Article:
We love Oregon so much, we wanted to meet the whole family. This week’s travel crush is Nehalem Bay State Park, less than two hours from Portland.
I never doubted that I would love Portland, Oregon. It’s got everything a gal like me is looking for in a city, from contemporary art with a revolutionary spirit to feminist strippers and more sour beers than I’m sure are good for me. But what I’ve been craving in the months since my first and only visit to the City of Roses is actually found a couple hours away, on Oregon’s coast.
Portlanders love the outdoors—it’s kinda their thing—so it’s not as though these beaches are all remote, per se. At first I was disappointed by this realization; my imagination—which once ran wild with Twilight-inspired images of miles of empty coastline—has been swiftly whipped into shape with the reality that these areas are quite popular with locals, especially in the summer months. (Apparently there are still several spots that remain less touristy, if that’s a major concern of yours.)
Nehalem Bay State Park is one of the more accessible campgrounds, as it’s not quite a two-hour drive from Portland. This of course means it’s more popular with locals and visitors; but in the spring and fall, crowds subside and prices drop. My ideal weekend in the Nehalem Bay includes a bucket of fresh cracked dungeness crab—to be enjoyed in my beachside yurt, of course—washed down with a local red from just over the river.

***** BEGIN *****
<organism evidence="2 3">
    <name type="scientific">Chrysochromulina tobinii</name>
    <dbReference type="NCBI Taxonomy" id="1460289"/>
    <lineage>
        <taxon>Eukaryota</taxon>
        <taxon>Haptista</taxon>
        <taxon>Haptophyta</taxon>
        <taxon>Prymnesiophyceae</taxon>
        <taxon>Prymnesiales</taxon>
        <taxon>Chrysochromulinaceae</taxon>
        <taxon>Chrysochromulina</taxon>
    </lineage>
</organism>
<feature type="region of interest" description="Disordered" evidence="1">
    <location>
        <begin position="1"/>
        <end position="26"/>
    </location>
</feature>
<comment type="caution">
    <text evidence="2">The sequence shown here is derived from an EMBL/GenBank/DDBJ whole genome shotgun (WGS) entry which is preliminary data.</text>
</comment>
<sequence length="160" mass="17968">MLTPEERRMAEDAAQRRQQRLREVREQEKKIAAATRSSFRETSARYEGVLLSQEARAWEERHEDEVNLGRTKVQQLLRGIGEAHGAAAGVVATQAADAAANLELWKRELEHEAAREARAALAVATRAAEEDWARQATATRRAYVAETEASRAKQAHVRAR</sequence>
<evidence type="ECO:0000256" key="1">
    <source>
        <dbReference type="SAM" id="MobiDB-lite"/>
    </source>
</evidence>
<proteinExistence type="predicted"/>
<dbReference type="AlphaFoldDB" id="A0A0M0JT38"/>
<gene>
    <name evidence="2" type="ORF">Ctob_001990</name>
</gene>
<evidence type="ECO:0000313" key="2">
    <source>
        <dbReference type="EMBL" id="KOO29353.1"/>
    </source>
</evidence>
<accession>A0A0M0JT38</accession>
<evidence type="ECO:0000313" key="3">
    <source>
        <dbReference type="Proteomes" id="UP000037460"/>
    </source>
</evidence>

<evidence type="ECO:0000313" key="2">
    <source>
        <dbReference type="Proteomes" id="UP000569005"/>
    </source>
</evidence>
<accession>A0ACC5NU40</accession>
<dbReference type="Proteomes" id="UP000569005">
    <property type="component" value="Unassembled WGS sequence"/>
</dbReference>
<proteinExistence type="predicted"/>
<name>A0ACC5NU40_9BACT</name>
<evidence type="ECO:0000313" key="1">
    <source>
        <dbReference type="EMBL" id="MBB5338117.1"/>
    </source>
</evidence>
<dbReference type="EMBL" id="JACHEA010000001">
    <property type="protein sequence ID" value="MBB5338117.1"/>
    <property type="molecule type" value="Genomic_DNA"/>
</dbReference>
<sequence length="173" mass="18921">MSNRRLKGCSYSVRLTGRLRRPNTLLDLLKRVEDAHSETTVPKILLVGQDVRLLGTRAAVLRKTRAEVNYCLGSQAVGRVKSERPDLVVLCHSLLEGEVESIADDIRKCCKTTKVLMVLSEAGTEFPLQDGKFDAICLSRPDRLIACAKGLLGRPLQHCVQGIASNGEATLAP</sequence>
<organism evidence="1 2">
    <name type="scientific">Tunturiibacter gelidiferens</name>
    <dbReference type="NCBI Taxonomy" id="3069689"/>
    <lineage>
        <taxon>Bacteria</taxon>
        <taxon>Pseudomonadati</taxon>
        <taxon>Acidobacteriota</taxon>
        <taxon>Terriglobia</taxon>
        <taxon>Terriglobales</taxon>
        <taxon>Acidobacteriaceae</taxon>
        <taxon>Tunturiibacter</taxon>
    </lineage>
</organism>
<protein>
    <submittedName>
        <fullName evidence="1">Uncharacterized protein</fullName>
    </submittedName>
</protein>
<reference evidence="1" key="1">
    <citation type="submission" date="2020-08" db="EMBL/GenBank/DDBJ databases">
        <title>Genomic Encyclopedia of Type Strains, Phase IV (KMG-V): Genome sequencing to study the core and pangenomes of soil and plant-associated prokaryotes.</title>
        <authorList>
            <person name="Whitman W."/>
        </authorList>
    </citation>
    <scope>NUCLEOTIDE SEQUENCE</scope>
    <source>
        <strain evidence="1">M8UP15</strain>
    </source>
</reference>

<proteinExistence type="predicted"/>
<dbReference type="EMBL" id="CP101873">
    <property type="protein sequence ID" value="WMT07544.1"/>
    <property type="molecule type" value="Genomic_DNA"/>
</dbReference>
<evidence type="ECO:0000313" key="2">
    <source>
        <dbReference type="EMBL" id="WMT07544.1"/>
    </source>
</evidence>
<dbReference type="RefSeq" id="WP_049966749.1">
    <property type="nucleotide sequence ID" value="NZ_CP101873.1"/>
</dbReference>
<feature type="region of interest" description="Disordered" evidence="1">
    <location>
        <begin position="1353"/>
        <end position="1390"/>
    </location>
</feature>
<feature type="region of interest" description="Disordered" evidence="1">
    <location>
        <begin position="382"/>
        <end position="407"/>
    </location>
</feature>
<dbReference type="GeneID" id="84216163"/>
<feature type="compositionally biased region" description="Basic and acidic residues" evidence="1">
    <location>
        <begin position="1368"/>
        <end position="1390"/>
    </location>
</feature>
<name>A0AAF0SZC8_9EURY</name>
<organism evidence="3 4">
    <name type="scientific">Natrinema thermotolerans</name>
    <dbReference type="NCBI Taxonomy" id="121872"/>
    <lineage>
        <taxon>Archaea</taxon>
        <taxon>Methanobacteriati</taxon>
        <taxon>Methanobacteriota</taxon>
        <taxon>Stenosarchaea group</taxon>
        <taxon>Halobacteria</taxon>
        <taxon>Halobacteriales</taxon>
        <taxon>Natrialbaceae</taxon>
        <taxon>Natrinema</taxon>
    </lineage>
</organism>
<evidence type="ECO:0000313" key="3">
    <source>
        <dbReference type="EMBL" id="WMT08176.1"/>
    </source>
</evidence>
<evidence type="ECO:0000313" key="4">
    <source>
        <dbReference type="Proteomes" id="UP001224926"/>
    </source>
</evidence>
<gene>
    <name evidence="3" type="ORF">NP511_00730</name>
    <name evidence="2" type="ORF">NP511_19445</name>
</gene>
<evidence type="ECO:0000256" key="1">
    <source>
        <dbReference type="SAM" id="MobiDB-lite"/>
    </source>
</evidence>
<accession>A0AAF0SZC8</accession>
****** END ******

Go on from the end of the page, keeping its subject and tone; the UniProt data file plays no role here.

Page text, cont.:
All along the Oregon coast, clams and dungeness crab are found in abundance (and there’s no shortage of fish n’ chips, either). I’m headed to Kelly’s Brighton Marina, located right on the bay, where I can learn from the pros how to catch, cook, and crack my own local crabs.
Who yurt who
Something else found in abundance all along the Oregon coast? Yurts. In peak season, yurt capacity is full to bursting—but in the off-season, you can cozy up in your own yurt for as little as $31 per night. Fit up to eight people per unit, plus enjoy a fire pit and a picnic table. It’s the sweet spot between sleeping on the cold, hard ground and full-blown glamping—which is right where I want to be.
Wine and cheese
Before the invasion of pioneers and forced removal to what is now the Siletz Reservation, the Tillamook tribe—which came way before the cheese!—inhabited the land that encompasses Nehalem Bay State Park. There’s not a ton of resources or information available about this history, but a 45-minute drive south to the Tillamook County Pioneer Museum covers at least an introduction. Other activities include a visit to the Nehalem Bay Winery for a taste of local versions of classics like Chardonnay and Pinot Noir. Those sound great, but you already know my first sip will be of the Nehalem Red Sweet—on their website, it’s described as being “somewhat foxy and fruity.” Say no more.